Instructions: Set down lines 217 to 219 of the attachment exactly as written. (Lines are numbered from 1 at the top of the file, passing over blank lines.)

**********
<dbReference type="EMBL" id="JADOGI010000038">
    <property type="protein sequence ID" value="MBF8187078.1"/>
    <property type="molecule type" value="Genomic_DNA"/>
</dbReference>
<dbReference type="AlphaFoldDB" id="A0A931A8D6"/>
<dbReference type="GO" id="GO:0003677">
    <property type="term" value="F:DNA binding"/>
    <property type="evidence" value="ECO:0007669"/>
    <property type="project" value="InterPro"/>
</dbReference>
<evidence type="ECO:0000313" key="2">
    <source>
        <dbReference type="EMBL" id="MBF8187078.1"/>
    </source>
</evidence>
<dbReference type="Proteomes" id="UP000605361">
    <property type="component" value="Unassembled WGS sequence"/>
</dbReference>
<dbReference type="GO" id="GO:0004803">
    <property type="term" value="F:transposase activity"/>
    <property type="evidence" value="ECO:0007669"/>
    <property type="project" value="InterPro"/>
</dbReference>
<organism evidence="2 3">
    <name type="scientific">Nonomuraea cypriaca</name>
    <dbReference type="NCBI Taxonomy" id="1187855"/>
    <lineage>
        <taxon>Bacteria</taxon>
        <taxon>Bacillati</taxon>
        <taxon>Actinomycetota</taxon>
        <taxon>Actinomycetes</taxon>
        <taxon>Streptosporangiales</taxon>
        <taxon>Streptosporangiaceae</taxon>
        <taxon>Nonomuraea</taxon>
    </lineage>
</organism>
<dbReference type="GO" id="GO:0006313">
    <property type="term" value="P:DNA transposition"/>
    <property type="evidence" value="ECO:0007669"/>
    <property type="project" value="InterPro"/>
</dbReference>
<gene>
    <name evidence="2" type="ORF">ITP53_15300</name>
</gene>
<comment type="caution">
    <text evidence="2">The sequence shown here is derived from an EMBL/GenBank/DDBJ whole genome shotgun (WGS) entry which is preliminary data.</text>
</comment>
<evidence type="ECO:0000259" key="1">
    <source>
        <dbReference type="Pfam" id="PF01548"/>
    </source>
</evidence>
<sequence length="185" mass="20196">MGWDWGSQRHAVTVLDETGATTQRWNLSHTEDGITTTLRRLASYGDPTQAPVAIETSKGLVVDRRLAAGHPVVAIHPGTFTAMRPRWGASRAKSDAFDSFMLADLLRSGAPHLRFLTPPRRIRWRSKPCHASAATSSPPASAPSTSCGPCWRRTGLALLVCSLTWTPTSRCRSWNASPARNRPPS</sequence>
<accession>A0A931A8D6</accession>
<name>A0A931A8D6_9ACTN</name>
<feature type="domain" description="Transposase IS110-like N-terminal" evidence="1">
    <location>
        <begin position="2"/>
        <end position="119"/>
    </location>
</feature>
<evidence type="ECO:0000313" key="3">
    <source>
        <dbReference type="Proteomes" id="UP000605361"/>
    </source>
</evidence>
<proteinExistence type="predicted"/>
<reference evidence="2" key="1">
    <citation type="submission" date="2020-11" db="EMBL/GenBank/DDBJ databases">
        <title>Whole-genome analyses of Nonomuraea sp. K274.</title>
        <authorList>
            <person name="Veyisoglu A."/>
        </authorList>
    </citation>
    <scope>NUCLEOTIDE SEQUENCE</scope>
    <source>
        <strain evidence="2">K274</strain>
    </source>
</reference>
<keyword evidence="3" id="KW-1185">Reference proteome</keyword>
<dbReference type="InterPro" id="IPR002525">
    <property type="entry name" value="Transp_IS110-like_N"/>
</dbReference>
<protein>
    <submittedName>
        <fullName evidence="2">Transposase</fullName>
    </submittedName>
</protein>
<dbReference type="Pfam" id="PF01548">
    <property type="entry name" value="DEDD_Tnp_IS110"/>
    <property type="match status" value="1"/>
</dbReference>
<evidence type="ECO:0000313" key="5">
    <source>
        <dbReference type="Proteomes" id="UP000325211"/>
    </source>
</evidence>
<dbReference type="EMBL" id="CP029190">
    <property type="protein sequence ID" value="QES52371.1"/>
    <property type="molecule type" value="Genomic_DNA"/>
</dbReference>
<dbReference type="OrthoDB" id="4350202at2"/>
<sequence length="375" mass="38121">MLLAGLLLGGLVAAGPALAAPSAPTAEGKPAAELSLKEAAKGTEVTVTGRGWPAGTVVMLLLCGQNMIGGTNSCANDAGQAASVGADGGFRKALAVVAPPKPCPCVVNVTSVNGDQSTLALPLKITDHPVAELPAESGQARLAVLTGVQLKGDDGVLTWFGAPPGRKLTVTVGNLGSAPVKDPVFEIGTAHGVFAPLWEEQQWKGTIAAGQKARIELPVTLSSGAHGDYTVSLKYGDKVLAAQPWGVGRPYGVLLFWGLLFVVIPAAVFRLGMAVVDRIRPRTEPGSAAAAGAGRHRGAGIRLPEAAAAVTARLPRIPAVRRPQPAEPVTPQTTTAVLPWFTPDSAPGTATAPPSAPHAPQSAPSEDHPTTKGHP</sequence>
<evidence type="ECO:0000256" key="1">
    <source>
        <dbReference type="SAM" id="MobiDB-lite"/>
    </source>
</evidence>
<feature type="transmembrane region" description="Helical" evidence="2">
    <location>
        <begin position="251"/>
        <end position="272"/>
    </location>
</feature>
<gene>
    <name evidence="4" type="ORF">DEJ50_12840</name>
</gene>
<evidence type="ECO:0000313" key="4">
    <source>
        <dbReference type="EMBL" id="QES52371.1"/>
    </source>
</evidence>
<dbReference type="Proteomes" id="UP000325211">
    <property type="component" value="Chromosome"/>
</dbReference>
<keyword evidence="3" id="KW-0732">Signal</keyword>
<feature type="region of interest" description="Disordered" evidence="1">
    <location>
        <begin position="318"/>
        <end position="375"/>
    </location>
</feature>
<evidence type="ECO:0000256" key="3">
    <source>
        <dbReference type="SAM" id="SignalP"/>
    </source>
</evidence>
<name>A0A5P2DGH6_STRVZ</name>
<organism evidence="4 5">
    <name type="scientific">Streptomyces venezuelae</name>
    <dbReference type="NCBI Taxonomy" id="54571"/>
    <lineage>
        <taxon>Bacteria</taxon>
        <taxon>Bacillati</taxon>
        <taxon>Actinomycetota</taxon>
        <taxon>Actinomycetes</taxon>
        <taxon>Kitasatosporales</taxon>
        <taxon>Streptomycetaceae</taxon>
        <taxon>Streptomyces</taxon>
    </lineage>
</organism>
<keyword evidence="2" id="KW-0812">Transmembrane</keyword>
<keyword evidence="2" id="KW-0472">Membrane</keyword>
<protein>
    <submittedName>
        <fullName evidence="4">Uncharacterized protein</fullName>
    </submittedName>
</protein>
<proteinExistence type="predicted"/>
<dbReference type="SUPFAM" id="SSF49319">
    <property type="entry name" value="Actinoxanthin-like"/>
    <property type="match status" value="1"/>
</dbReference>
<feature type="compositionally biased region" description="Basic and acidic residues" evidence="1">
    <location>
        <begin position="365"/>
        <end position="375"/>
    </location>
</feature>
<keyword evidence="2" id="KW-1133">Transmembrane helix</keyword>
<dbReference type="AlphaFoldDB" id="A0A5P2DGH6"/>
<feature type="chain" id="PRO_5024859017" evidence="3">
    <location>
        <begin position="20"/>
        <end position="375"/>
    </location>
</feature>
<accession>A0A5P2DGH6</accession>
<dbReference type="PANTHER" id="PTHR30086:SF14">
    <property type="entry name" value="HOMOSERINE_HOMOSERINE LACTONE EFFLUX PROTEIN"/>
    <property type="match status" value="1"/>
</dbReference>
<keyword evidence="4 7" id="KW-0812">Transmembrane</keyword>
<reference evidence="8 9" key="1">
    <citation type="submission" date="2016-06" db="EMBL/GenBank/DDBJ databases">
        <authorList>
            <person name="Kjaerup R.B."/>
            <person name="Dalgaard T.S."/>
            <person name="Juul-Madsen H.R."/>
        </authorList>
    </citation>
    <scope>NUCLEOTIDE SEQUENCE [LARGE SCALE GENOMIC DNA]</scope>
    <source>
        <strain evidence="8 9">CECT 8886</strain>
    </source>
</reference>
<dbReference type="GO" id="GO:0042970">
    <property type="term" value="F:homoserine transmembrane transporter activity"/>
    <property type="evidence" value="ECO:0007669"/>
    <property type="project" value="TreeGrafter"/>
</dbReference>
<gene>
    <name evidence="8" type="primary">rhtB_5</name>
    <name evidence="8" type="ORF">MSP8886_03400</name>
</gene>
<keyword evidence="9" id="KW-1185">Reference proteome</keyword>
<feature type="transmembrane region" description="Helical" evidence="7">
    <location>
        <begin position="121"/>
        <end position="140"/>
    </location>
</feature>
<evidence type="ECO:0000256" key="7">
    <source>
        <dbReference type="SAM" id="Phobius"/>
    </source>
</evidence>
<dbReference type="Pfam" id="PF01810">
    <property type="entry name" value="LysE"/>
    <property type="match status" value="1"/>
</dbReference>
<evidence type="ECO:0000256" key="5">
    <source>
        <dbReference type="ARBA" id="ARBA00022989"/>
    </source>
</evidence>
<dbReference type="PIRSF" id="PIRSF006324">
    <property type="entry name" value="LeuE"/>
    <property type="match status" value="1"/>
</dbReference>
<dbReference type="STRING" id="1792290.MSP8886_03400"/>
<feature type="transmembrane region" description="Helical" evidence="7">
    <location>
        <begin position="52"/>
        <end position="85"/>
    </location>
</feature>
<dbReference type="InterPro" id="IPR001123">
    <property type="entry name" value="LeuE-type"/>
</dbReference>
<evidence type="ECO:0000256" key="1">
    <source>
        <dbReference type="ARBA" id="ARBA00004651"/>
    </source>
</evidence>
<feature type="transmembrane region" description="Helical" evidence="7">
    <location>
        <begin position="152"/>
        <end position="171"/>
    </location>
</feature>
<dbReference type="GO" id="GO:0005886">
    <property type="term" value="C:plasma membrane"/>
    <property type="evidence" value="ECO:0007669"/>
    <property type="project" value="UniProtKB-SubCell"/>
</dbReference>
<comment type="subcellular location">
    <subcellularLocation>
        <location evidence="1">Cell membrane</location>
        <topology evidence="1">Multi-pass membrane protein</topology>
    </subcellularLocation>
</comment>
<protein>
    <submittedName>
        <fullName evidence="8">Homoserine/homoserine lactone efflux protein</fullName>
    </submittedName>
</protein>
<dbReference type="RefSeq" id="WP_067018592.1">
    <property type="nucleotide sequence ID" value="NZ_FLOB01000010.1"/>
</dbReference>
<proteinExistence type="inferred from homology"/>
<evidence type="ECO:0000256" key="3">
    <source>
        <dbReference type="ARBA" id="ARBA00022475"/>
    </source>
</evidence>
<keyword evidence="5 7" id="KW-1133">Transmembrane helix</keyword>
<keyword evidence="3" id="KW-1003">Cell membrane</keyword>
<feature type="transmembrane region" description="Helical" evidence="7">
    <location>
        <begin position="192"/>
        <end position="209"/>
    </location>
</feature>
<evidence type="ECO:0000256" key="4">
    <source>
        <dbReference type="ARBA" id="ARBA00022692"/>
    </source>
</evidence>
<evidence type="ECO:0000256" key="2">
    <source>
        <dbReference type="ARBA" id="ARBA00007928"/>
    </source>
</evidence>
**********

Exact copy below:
</evidence>
<dbReference type="Pfam" id="PF01810">
    <property type="entry name" value="LysE"/>